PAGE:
Nearly all of today's Native Americans in North, Central and South America can trace their ancestry to just six women whose descendants immigrated around 20,000 years ago, a DNA study suggests.
The result doesn't mean that only six women gave rise to the migrants who crossed into North America from Asia in the initial populating of the continent.
Rather, it suggests that only six left a particular DNA legacy that persists to today in about about 95 percent of Native Americans, said study co-author Ugo Perego in Utah.
The women didn't necessarily arrive together, nor even all live at the same time, he said. Results indicate the women arrived sometime between 18,000 and 21,000 years ago.
The work was published this week by the journal PLoS One. Perego is from the Sorenson Molecular Genealogy Foundation in Salt Lake City and the University of Pavia in Italy.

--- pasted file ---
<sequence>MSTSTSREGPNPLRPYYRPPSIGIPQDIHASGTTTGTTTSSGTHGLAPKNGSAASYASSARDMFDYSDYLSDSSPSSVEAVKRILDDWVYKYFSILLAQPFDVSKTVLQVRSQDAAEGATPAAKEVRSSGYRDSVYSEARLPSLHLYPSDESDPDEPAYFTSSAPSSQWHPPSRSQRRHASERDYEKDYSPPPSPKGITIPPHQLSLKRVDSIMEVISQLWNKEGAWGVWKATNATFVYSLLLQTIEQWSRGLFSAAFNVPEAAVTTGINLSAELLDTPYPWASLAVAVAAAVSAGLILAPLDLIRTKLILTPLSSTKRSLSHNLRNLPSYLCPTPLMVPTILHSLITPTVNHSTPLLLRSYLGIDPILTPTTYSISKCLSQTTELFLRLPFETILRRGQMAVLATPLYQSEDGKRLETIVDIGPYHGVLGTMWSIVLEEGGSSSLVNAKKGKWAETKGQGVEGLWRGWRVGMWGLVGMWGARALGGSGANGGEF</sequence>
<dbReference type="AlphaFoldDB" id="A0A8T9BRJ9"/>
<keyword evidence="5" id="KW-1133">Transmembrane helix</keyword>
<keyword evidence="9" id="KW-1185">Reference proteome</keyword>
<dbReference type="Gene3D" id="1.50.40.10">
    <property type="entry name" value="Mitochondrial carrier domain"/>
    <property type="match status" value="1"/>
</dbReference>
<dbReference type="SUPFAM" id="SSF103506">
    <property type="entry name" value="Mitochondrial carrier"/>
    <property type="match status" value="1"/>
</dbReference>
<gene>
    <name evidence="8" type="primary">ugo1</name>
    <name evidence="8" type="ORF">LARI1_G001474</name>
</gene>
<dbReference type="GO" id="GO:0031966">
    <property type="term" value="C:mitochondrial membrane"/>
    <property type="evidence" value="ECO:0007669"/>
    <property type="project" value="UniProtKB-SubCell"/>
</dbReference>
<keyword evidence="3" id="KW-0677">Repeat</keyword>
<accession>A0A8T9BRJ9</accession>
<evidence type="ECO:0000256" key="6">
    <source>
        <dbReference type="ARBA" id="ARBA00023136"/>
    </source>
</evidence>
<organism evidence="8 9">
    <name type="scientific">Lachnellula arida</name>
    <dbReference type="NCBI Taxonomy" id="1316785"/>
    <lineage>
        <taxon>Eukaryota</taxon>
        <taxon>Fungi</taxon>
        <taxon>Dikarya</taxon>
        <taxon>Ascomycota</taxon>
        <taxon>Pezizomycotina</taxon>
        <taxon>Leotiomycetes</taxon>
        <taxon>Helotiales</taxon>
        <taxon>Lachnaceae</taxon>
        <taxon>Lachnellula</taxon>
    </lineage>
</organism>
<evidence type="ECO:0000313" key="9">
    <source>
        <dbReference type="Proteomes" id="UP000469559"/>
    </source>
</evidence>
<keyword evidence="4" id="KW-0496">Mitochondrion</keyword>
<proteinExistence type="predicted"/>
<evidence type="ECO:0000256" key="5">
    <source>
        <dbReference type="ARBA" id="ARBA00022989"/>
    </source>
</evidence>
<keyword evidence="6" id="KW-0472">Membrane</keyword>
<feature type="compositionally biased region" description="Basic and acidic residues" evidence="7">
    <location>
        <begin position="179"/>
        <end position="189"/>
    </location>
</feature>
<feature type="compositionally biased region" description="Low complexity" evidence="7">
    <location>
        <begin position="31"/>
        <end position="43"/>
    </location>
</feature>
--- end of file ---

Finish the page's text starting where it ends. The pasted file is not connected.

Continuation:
The work confirms previous indications of just six maternal lineages, as well as a date of around 20,000 years ago for when the first people in North America arrived after crossing a land bridge from Asia, Perego said.
The researchers studied mitochondrial DNA, which is passed only from mother to daughter. They created a "family tree" that traces the different DNA lineages found in today's Native Americans. By noting mutations in each branch and applying a formula for how often such mutations arise, they calculated how old each branch was. That indicated when each branch arose in a single woman.
The six "founding mothers" apparently did not live in Asia because the DNA signatures they left behind aren't found there, Perego said. So they probably lived in Beringia, the now-submerged land bridge that stetched to North America, he said.